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    Well,I don't know but I personally believe that traditional beliefs about eternal punishment have been so deeply engrained for so long that its hard for the translators to see it any other way. Look how the translation you used screwed up the original by saying "away from the presence of God" instead of simply "from the presence of God" like the original Greek has it. I don't know that aionios always speaks of an age that will have a beginning and an end, but I've showed that it very well can speak of it! Like I said, in classical usage, it could mean "without beginning or end" so therefor could be used as an ajective referring to God, since He is the only One fitting that description. I guess its possible to extend the meaning of the word to refer to what our English word "eternal" means in certain contexts. I believe that when it's used to refer to "eternal life" it also means "unending life of a divine quality". If it came to an end, the quality of the life could be brought into question. Weve already seen that "eternal life" refers to quality of life as much as duration, however the duration would be part of the quality in my opinion. There are other scriptures in the Bible that teach us that the "eternal life" of God will also be unending.
     
  8. Eladar

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    You lost me. How did we see that "eternal life" refers to quality of life?

    What about Matthew 25:46?
    Both everlasting and eternal are translations of "aionios". Why would one assume that the same word has two different meanings in the exact same sentence? It seems to me that either "aionios" means "age" in both cases or "eternity" in both cases.
     
  9. dumbox1

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    Hi Smoke,

    I'm curious what source you're using for your discussions of the Greek. I took a quick look at "blueletterbible.com" (my favorite online resource when I'm away from my library), and they vary somewhat from what you're saying.

    Thanks,

    Mark
     
  10. Eladar

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    I just went back and reread your earlier post. I see what you meant by quality of life.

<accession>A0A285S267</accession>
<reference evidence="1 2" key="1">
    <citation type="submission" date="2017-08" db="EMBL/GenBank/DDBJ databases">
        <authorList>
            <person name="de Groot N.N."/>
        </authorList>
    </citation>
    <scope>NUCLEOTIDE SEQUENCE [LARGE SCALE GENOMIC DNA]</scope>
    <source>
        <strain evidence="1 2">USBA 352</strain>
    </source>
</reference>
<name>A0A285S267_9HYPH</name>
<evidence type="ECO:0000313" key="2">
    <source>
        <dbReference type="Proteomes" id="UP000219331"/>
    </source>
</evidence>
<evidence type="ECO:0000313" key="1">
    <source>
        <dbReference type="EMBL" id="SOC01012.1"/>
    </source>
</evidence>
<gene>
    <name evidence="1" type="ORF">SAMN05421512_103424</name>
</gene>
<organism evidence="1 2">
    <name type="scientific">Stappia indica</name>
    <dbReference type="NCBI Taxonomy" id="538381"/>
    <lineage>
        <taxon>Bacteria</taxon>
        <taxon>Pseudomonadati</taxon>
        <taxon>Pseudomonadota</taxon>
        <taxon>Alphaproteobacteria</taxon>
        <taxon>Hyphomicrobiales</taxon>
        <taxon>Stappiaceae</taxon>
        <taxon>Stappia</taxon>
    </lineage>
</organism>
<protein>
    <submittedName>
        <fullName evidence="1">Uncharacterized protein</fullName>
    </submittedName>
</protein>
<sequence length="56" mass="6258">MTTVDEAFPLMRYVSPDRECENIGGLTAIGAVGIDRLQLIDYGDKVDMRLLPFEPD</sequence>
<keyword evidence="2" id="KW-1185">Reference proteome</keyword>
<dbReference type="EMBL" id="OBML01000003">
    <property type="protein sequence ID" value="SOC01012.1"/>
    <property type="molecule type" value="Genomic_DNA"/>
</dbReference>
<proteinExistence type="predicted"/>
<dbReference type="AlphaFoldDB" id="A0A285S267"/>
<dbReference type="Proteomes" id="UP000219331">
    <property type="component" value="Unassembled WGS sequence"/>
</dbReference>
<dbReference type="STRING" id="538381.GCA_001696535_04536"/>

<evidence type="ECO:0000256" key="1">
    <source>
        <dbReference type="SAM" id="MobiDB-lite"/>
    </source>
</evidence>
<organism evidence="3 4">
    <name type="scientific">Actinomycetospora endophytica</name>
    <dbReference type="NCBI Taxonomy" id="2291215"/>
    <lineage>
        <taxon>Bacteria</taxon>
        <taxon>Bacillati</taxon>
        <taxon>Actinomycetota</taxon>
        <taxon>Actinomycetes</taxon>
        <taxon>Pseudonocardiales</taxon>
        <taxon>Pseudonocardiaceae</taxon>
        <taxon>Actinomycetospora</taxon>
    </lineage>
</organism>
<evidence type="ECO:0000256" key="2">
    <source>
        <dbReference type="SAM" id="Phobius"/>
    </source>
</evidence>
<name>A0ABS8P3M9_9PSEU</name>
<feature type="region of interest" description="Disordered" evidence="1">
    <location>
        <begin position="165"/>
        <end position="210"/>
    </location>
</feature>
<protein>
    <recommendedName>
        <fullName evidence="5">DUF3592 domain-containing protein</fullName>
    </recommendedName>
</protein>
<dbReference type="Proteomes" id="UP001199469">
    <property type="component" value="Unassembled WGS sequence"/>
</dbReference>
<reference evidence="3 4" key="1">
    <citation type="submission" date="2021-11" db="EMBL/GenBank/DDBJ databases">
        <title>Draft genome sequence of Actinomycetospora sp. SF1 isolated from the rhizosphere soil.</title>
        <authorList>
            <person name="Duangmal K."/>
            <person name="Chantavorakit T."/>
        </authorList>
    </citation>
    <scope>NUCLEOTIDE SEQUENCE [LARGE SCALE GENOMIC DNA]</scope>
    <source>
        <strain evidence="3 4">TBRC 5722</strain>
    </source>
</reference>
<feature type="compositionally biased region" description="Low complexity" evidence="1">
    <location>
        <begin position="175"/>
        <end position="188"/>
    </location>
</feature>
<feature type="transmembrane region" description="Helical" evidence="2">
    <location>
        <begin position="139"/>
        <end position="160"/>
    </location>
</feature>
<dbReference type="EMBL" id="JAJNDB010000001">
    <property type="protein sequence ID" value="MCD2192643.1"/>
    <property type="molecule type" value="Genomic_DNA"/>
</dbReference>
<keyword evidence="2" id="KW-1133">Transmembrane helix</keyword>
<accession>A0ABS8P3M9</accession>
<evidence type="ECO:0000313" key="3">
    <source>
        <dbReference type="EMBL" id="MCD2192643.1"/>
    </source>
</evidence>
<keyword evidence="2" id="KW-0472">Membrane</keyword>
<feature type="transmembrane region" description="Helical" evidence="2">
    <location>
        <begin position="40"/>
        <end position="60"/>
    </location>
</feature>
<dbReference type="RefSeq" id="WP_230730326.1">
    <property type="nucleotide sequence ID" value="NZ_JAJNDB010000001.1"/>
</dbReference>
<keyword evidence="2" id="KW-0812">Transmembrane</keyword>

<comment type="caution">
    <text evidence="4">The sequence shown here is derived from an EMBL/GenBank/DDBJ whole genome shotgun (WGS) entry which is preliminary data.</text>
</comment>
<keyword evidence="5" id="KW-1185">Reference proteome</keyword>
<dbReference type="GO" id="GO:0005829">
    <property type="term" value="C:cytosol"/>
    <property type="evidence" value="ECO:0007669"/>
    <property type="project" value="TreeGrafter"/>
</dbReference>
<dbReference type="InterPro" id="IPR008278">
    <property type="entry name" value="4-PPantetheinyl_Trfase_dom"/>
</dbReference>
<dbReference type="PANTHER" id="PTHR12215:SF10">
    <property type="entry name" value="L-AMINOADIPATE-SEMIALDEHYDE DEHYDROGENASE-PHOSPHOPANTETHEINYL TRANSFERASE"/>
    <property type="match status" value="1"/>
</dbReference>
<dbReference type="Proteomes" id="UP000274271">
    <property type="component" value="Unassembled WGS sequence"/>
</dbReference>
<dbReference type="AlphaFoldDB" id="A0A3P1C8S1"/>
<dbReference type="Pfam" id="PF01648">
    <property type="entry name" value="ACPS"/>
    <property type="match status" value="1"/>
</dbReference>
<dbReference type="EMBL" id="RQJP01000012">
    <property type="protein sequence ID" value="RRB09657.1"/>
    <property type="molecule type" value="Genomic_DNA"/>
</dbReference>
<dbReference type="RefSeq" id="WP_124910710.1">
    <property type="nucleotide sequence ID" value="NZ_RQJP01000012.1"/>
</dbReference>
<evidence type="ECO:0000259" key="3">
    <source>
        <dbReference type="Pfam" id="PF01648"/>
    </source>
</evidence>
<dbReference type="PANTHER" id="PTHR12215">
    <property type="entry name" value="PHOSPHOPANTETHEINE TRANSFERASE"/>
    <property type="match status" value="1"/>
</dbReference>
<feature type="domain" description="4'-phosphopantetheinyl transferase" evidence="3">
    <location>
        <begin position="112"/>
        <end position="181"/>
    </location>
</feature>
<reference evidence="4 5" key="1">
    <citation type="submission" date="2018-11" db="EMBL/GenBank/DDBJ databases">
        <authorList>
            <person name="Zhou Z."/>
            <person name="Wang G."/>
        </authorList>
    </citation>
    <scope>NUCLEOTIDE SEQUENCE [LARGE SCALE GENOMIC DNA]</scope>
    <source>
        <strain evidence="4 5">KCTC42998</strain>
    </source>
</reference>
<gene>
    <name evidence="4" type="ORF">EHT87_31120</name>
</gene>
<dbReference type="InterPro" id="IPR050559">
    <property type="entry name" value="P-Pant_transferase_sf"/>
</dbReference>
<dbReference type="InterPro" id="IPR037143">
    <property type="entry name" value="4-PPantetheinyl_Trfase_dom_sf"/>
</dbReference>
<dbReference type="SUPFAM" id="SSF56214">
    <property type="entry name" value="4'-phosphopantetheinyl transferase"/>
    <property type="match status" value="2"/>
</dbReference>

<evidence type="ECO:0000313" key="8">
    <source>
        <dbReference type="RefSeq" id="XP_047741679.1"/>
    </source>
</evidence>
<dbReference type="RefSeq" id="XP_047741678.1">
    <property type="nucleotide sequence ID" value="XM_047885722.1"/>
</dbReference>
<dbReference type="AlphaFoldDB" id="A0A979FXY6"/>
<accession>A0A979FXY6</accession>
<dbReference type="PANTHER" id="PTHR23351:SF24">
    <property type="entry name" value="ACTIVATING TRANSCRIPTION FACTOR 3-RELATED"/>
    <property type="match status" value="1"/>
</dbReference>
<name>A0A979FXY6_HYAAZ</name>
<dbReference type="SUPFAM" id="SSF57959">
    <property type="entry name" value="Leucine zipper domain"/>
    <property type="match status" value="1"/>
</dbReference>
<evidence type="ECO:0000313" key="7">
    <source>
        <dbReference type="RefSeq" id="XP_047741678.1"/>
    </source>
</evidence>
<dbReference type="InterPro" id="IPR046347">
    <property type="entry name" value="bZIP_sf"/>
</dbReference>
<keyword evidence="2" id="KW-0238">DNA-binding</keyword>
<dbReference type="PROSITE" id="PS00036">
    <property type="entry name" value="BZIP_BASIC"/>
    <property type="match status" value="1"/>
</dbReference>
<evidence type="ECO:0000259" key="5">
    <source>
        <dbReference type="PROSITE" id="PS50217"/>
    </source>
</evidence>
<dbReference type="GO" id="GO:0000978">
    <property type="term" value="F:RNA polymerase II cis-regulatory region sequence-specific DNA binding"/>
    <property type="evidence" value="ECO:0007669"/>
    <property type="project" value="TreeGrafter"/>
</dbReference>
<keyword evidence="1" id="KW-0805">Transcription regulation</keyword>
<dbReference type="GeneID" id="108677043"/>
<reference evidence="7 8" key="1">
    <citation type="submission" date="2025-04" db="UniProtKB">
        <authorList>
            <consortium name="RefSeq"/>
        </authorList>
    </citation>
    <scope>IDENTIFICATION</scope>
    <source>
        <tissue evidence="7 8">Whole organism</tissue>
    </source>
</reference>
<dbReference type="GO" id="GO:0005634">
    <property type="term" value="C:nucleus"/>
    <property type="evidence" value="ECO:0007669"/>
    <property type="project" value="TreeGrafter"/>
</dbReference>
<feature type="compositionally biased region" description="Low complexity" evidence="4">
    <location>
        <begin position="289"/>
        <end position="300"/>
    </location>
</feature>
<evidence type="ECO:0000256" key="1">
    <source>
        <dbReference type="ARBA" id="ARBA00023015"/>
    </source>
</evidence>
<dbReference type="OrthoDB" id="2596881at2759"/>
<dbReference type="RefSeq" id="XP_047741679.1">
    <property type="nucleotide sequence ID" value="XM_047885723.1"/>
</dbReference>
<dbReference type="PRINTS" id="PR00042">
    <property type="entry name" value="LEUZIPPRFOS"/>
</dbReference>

11. Smoky

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    Hi Tuor and Mark,

    Aionios is a dirivitive of Aion. Strong's Greek and Hebrew dictionary defines Aion as:

    aion, ahee-ohn'; from the same as Greek 104 (aei); properly an age ; by extension perpetuity (also past); by implication the world ; specially (Jewish) a Messianic period (present or future) :- age, course, eternal, (for) ever (-more), [n-]ever, (beginning of the, while the) world (began, without end). Compare Greek 5550 (chronos).

    This definition states that it can mean both "age" and also classically "without begining or end", or our understanding of eternal. Math.25:46 could be translated as ,"And these shall go away into the life of the new age: but the righteous into the punishment of the new age"

    If we adopt the classical meaning of aionios, which I don't believe applies here, then we know that the word can only modify God, because He is the only one without beginning or end. In this case Math.25:46 would mean," And these shall go away into the punishment only befitting of God to give: but the righteous into that quality of life only befitting of God to give. I don't switch the meaning of "aionios" for life and the meaning of "aionios" for punishment.

    I think the Gospel writers believed like the Jews did shortly before the appearance of Jesus; they thought in terms of two ages, the "present age" and the "age to come" The "age to come" was a golden age where God's presence and redemptive work would finally be completed. In time they came to associate the literal meaning of "that which pertains to an age" with "that which manifests the presence of God in a special way". Eternal life began to mean "the mode of living associated with the age to come where the will of God would be carried out to perfection. Jesus said:
    John 17:3 (ESV) " And this is eternal life, that they know you the only true God, and Jesus Christ whom you have sent." So "eternal life" does refer to a quality of life!
    The point I'm trying to make is that if "eternal life" means nothing more than an unending life without any regard to quality, then that unending life could very well be nothing more than hell! John 17:3 shows us that "eternal life means knowing God and the Lord Jesus Christ.

    I'm sorry, I didn't mean to say that the word "aionios" had a different meaning for "eternal punishment" than it does for "eternal life". Eternal is a hard word to translate into English. That's why there's so much confusion about it. I believe that the New Testament writers perceived it to be "that quality of life pertaining to the age to come" It refered to both an age and the quality of that age. The fact that the eternal punishment doesn't go on endlessly, though, does not on the same token mean that the eternal life doesn't either, because the quality of that future life to come would incorporate "duration" as part of the quality. A life that didn't last, wouldn't be a very good quality of life, and the Lord told us that in that life, there will be no more death!

    http://pantheon.yale.edu/~kd47/univ.htm#10.
     
  12. Eladar

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    I could go on, but I don't think it would do much good. At least now I know how you guys look at these verses.